Children’s Books That Teach Tolerance (Guest Post by Brian Burton)
November 29, 2012 in Books with Health Content, Books With Social Studies Content, Elementary Educators, Helping Girls and Women Around the World, Making Personal Connections, Personal Connections, Picture Book, Preschool to 1st grade teachers Tags: multicultural picture books, picture books about racism, tolerance
It’s never too early to begin instilling positive attitudes about acceptance and tolerance in your children. The important thing is to expose your child to those who might be different than him or her, and children will often sympathize with others that they’ve become familiar with. It’s also important, however, to simply encourage the idea that accepting differences is important and that hateful behavior is not beneficial for anyone. Here are some books that do both: expose children to differences in others that they might not even know exist and show that tolerance and kindness can benefit not only the one who needs it, but also the one who gives it.
How Willy Got His Wheels
Full of lovely, full-page watercolors, How Willy Got His Wheels by Deborah Turner is the funny and inspirational children’s book about a disabled Chihuahua and the woman who tries to help him walk. Based on a true story, the book is an easy but touching way to introduce children to the value of helping others and how fun helping others can actually be.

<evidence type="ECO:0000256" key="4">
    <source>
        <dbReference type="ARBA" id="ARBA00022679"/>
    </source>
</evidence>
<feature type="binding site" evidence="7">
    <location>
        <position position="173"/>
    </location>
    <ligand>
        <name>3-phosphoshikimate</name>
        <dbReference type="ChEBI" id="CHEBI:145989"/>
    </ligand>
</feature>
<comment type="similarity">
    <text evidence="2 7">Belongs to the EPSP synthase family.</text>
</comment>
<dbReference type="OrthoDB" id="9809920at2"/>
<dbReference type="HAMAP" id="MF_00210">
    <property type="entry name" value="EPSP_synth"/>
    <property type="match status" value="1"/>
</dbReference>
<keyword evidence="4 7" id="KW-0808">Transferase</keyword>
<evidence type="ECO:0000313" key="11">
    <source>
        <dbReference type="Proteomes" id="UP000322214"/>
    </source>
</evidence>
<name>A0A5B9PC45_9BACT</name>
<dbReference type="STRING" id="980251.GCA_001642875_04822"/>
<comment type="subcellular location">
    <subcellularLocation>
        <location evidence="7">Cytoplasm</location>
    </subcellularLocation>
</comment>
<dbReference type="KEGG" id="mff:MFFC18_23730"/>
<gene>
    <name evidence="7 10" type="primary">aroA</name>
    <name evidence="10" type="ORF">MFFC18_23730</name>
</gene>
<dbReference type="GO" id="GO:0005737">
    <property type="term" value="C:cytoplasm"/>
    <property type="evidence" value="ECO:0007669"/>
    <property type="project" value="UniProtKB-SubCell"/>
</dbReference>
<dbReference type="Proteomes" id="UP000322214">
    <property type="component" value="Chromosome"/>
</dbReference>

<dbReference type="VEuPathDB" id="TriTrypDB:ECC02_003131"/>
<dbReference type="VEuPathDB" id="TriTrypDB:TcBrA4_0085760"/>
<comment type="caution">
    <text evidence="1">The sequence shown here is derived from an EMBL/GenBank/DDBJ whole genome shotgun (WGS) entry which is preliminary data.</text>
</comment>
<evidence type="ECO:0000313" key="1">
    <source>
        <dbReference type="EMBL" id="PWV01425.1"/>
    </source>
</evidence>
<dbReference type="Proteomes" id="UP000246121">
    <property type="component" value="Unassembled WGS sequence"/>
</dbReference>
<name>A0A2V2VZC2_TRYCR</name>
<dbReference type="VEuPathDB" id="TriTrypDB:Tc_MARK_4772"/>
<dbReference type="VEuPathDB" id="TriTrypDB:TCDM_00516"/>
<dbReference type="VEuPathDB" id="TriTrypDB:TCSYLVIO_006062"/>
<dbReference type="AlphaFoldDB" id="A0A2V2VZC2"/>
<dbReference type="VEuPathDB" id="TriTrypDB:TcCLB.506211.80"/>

Little Blue and Little Yellow
Little Blue and Little Yellow by Leo Lionni is a highly imaginative, inventive work, full of stark, solid colored shapes that tell a surprisingly complex and appealing story. This simple picture book is a wonderful way to introduce very young children to the idea that people are different, that there’s value to our differences, and that when our strengths are combined, we can become something more than we were by ourselves, something special.
I Wish I Had Glasses Like Rosa
This bilingual book shows with cute, humorous watercolor illustrations the bond between two young friends that goes beyond skin color. As they try to emulate each other and play together through the simply written book, the reader can learn what is important about friendship, and what is not.
In her delightfully illustrated book, Leslie Helakoski and illustrator Lee Harper tell the story of Woolbur, a “black sheep” who runs into trouble when he wants to play with the dogs and refuses to cut his wool. A book that encourages being yourself and accepting the differences of others, Woolbur is a great book for any mother or father trying to teach their children tolerance, creativity, and kindness.
Whether you’d like to teach your child that disabilities do not mean a person can’t do things like everyone else, or that it’s okay (and good!) to be different, or the importance of friendship, there are many lovely children books that will help you with the task, of which these four are just a few of my personal favorites.
Thank you, Brian, for this insightful post! Readers, please check out these books on Brian’s site!